Olive Intermediate School community. I am married to Benjamin and we have two children. Our son, James, will start high school this year. We also have two, four-legged children, Jackson and Baylee, both rescues from the Humane Society.
The hallways are silent while students jot electronic notes on their school-issued iPads. Twenty miles north, on the aged, sprawling Leesburg High School campus, Shepherd-Miller's husband, Principal Bill Millerstarts his day answering a noisy black radio chirping with questions about student discipline and teacher needs.
The day has barely begun, but the pressure is in full order for Miller to resurrect one of the state's lowest-performing schools. The careers of these two principals brought them together more than a decade ago after meeting at an educational conference.
Now, after 12 years of marriage, school bonds their social lives, nighttime conversations and weekends as My high school principals wife manage the helm of two utterly disparate schools.
They represent two extreme examples of how Florida's increasingly tough academic demands affect the disadvantaged and the privileged. They both are navigating a new state-mandated teacher-evaluation system that easily doubles their workload.
They also manage extra exam requirements for high-schoolers that put their schools in testing mode for weeks on end, while carving out time to be together.
They have no children together but consider themselves "adopted" parents of hundreds of Lake County children. She hugs the students and asks whether they had breakfast before a new state-mandated math test. The visits are a welcome break from her office, where she toils over a thick binder stuffed with new state-mandated teacher job reviews.
The reviews took months to complete and were due that day. Later, in the school's courtyard, she spots a piece of trash and steps into a small landscape in her high heels.
Her goal this year is clear: Sixty-three percent of those tested passed compared with 15 percent at Leesburg. At Leesburg, year education veteran Miller faces a pressure of an entirely different sort.
Fifty-five percent of his students receive a free or reduced-price lunch, and more than one-quarter of the school simply chose not to show up to class for at least 15 days this past grading period. Be a model for other high-school leaders trying to turn around years of poor academic performance.
Miller, 58, power-walks the scuffed hallways lined with weathered lockers reminding kids to "learn something. He enters a classroom and shakes a student from his sleep. He learned that someone cut the stars out of a campus flag, and after chatting with deputies, he stands watch over his crowded lunchroom as students trickle back to class.
Despite every effort to keep staff and students motivated, the victories can be small some days. Together, they compare notes on education strategies, state mandates and parents.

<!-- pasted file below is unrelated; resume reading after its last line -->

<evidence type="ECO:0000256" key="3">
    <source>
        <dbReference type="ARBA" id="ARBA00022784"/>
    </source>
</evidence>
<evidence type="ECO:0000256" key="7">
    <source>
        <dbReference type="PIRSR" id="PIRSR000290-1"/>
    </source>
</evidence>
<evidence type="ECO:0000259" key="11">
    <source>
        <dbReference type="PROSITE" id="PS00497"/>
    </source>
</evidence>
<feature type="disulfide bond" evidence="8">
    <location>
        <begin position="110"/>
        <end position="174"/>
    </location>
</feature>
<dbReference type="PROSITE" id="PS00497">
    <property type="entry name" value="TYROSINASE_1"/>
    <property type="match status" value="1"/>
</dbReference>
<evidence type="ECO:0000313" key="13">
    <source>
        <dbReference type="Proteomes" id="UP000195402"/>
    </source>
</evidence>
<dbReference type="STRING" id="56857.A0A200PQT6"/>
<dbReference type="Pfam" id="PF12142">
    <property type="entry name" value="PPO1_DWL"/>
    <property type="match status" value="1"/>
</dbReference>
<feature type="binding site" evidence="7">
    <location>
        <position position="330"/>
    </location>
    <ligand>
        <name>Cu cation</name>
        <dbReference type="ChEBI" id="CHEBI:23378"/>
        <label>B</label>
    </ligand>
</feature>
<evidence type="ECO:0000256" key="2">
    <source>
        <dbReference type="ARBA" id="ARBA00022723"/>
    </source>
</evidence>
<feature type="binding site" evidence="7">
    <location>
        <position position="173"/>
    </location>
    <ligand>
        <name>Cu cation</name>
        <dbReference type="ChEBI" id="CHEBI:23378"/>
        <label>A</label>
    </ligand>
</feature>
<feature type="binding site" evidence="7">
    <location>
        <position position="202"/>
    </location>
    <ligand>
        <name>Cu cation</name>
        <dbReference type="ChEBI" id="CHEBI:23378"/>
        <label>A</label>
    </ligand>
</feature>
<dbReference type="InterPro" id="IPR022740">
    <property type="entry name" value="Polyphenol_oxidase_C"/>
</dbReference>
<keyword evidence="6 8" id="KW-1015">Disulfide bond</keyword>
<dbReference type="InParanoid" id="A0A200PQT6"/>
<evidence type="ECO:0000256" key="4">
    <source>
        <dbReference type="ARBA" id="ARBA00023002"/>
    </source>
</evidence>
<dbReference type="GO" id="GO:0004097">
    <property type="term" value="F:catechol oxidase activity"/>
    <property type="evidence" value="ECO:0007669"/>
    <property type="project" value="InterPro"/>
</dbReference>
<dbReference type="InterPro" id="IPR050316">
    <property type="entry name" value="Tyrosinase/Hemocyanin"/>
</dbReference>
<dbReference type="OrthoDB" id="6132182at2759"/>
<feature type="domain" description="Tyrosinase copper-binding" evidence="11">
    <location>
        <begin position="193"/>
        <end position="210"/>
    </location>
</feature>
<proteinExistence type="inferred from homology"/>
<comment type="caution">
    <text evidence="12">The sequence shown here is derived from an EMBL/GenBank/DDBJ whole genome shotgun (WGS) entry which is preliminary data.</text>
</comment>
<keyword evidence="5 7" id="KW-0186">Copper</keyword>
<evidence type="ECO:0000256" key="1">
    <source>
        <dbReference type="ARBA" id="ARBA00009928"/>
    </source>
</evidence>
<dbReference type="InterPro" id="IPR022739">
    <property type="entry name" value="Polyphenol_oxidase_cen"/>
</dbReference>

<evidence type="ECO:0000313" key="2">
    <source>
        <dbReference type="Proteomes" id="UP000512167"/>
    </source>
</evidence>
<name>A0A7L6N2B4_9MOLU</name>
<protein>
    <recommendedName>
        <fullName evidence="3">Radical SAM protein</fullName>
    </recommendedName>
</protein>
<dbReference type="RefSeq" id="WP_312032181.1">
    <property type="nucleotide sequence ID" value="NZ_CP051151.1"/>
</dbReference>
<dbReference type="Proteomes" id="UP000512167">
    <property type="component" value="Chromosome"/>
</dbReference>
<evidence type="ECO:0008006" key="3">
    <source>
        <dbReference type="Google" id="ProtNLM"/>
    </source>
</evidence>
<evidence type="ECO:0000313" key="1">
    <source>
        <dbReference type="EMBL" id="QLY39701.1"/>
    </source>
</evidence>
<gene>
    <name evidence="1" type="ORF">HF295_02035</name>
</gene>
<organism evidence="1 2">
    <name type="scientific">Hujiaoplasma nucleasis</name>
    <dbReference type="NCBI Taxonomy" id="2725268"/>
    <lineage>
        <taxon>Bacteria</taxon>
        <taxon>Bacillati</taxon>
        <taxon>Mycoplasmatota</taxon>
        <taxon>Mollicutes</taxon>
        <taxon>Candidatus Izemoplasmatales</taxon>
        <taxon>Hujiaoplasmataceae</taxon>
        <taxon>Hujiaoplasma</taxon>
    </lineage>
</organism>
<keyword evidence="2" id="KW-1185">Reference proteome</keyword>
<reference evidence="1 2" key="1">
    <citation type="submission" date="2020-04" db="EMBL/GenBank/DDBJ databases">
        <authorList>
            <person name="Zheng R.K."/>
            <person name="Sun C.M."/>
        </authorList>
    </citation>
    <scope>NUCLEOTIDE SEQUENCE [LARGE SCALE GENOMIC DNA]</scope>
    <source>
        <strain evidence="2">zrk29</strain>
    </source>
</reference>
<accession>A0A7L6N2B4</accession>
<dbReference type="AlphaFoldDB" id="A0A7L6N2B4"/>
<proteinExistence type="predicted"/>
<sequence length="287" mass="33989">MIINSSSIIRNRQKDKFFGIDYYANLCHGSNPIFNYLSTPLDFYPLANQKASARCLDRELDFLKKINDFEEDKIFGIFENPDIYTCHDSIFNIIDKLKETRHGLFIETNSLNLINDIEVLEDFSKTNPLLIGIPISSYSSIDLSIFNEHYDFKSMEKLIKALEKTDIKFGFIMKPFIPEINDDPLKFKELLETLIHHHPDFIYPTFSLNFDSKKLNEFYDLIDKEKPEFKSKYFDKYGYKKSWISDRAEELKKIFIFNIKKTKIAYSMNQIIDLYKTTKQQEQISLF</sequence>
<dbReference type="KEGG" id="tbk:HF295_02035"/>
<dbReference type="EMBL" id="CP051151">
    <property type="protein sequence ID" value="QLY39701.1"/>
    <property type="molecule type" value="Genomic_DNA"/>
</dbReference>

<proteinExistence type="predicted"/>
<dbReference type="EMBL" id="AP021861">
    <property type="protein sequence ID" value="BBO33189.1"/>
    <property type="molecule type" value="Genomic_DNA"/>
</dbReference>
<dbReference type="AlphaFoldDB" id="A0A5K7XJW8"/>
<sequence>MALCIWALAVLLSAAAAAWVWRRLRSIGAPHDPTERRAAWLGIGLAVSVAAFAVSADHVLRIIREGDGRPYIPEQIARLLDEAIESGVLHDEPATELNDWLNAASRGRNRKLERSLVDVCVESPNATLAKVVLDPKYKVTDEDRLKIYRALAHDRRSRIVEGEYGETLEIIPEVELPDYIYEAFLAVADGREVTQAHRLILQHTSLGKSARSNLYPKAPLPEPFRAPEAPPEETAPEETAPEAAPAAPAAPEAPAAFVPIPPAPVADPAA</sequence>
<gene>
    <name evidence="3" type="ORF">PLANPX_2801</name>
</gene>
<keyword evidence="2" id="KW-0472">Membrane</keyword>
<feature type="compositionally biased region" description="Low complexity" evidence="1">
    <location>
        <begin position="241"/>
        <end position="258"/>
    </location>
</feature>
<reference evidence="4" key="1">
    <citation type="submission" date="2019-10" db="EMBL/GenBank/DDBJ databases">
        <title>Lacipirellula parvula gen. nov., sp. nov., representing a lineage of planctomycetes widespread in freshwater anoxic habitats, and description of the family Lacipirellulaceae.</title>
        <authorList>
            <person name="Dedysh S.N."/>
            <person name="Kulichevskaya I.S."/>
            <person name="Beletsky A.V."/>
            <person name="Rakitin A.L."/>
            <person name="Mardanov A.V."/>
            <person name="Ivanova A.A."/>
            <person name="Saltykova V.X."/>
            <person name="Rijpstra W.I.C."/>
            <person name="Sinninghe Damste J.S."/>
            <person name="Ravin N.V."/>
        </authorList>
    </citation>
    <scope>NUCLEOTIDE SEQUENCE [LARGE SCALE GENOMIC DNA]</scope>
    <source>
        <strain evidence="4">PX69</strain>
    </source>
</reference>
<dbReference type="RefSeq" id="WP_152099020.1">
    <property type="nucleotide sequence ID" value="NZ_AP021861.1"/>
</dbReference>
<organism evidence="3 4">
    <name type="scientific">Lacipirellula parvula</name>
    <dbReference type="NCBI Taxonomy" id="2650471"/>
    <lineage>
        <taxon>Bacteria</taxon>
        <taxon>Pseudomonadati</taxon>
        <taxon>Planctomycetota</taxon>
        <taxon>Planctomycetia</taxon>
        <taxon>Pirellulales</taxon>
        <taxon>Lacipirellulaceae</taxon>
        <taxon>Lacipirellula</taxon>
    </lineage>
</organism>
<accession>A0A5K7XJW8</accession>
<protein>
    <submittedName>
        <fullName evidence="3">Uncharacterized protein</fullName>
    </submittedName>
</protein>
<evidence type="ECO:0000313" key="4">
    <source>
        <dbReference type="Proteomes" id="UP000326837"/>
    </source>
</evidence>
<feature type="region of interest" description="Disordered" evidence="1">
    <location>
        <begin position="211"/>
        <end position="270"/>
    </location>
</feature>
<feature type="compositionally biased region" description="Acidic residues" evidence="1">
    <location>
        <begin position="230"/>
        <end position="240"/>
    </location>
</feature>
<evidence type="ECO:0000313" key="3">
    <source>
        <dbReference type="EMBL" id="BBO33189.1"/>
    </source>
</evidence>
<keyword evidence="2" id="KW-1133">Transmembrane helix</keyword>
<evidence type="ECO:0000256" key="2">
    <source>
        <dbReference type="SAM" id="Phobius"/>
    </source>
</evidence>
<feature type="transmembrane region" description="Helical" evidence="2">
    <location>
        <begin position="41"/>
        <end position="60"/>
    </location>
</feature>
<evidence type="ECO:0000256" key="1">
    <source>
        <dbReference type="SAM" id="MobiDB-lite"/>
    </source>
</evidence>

Their schools' performance keeps a healthy competition between them and shapes their lives together. And despite their vastly different campuses, the two think the same kind of learning can happen at either place with the right motivation and direction from teachers.His wife teaches at one of our elementary schools and he was a graduate of Brownsburg High School.
(more) Posted in AP Expert of the Week, Assistant Principal, Collaboration, Guest Blogs, Leadership, National Principals Conference, School Leadership | Tags: collaboration, National Principals Conference, principals, professional.
The sun is just peeking over the hills of Clermont when Lake Minneola High School Principal Linda Shepherd-Miller starts her day touring the shiny, new campus. The hallways are silent while students. A STUDY OF PRINCIPALS‘ INSTRUCTIONAL LEADERSHIP BEHAVIORS AND California public high school principals‘ leadership behaviors and beliefs, serving among this study focused on principals‘ instructional leadership behaviors and their beliefs toward good pedagogical practice, either a constructivist or instructivist. My best friend, an amazing teacher himself, encouraged me to return to school to become a teacher and a coach. I spent two years coaching high school soccer and teaching 4 th grade in a small town in Wyoming, near where I grew up.
Assistant Principal Al Levin at Linwood (Lower) Campus. Welcome to the school year! My name is Al Levin and I am proud to be the Linwood Monroe Arts .
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Leadership Tools for School Principals is a survival guide for those who are, or who aspire to be, effective school principals.
Dr. Nelson Coulter leverages his many years of experience as a school . Husband and wife Chris and Christine Simpson both serve as high school principals in Leander ISD. Chris is the new principal of Leander High School, and Christine leads Rouse High School.
My name is Charles Stevens, and it is an honor and a privilege to serve as principal of Lee-Davis High School. L-DHS, as part of the Hanover County Public School Division, has a strong tradition and commitment to excellence in education. COTTONWOOD — A familiar face will return to Cottonwood to serve as Prairie Jr.-Sr.
High School (PJSHS) principal next year. Jon Rehder, a Prairie graduate, will fill the lead role at the start of the school year. “[My wife and I] are just glad we’re coming back to the prairie.